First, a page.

California lawmakers, county assessors seek clarity, delay on Prop. 19 provisions
Two California senators and the state’s 58 county assessors are seeking clarification on the implementation of a new property tax measure, and they’re hoping to delay a provision that makes it more costly for children to inherit some homes from their parents.
Proposition 19, narrowly approved by voters in November, took effect Feb.16. It allows California homeowners who are over the age of 55, disabled or victims of natural disasters to transfer their existing property tax base to a replacement home in the state, even if the new home is more expensive.
But tucked inside the bill is a provision that repealed Prop. 58, a 1986 constitutional amendment that said parents could transfer ownership of any home to their children without a change to the property tax bill.
Under Prop. 19, properties that are not farms or the principal home of the child within a year would be reassessed at current market value when the title changes hands. That would also apply to a child who chooses to keep the property as a second home, vacation home or rental property.
Any of those scenarios would likely hike property taxes by thousands of dollars when a home is transferred from parents to children, or in some cases, from grandparents to grandchildren.
Prop. 19 was backed by the California Association of Realtors, which supported the measure with $35.7 million. The industry group, which benefits from home sales, saw a barrier for older residents who either wanted to downsize or move but wouldn’t because they were locked into a low tax rate on their longtime homes.
Senate Bill 668, authored by Sen. Patricia Bates, R-Laguna Nigel in partnership with the Howard Jarvis Taxpayers Association, would delay implementation of the property inheritance provision until Feb. 16, 2023.
A two-year delay, Bates said, would give the state time to assess the issues. Families would also have additional time to seek professional advice on how a property transfer might affect potential tax liabilities.
“While Prop. 19 is now law, the measure is silent on some issues regarding implementation,” Bates said in a statement, adding that it’s not always possible for family members to quickly relocate — particularly amid the COVID-19 pandemic.
The bill is awaiting referral to a Senate policy committee.
Sen. Robert M. Hertzberg, D-Van Nuys, hopes to bring clarity to Prop. 19 through Senate Bill 539, which he introduced last month.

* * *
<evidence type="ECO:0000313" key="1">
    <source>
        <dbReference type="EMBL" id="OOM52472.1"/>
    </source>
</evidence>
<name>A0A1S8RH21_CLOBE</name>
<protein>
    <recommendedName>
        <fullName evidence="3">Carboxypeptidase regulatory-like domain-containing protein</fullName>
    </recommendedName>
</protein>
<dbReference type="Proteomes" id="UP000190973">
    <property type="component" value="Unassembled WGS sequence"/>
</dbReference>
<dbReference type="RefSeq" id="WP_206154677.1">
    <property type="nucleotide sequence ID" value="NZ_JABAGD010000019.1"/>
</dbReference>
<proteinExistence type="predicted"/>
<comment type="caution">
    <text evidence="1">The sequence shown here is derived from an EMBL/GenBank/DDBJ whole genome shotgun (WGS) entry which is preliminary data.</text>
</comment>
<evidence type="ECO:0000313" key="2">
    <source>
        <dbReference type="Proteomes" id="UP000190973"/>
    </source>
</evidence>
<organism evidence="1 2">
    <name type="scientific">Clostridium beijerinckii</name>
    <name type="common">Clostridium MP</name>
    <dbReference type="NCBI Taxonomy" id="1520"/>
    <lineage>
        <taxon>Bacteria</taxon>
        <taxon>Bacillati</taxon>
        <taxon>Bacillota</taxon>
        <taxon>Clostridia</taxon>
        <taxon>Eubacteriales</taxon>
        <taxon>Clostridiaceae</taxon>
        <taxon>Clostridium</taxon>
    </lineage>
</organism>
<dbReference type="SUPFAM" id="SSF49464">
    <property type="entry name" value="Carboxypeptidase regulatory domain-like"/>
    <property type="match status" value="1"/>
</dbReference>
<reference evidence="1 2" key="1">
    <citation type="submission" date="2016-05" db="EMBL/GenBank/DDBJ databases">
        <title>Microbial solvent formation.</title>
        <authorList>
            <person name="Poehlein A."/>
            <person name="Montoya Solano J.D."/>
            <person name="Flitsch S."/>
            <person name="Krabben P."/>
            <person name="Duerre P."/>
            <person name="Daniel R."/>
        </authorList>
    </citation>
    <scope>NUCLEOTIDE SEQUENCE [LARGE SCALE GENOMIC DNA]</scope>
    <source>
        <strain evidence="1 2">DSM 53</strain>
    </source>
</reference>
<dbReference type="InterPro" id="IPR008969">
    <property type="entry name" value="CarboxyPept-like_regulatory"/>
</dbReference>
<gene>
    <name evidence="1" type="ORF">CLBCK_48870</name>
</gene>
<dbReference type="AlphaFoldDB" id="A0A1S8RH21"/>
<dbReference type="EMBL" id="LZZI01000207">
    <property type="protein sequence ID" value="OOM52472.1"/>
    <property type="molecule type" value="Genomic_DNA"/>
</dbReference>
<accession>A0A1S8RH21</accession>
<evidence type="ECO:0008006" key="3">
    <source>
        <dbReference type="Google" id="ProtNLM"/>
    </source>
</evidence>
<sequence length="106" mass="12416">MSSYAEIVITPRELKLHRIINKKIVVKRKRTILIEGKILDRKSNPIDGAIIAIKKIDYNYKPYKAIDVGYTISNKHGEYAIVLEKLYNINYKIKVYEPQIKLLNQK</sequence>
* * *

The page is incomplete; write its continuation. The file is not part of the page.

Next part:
County assessors, the legislation says, “need explicit authority” to administer the new law, and property owners need clarity to make informed estate planning decisions.
The bill is set for a hearing in the Senate Appropriations Committee on Monday.
Los Angeles County Assessor Jeffrey Prang said his office has no clear guidance on how to implement portions of Prop. 19, a measure he says was “hastily written at the end of the legislative session with confusing and conflicting language.”
“We spent the Christmas holiday combing through the measure to come up with an inventory of the deficiencies,” he said.
The California Assessors’ Association and Board of Equalization crafted a detailed legislative package with proposed changes to Prop. 19 on a variety of issues, including what properties are eligible for transfer, who is eligible and what the application process is. The package has failed to gain traction.
Prang offered an example of how Prop. 19 can be confusing.
“Suppose you are going to inherit your mother’s house and that property tax base as well,” he said. “What happens if she develops Alzheimer’s and is living in a memory-care facility? Under Prop. 19, you would not qualify to inherit that property because that would not be her primary residence.”
The situation would be equally unwieldy if multiple siblings inherited a home, Prang said.
“The law says that must become your primary residence,” he said. “That means they would all have to move into the house, which is absurd.”
Prang expressed his frustration in a letter sent last month to the Los Angeles County Board of Supervisors.
“Assessors are likely to interpret some portions of Proposition 19 differently from county to county,” he wrote, adding that legislative action taken may later “invalidate, supersede, modify intermittently, or retroactively contradict those interpretations.”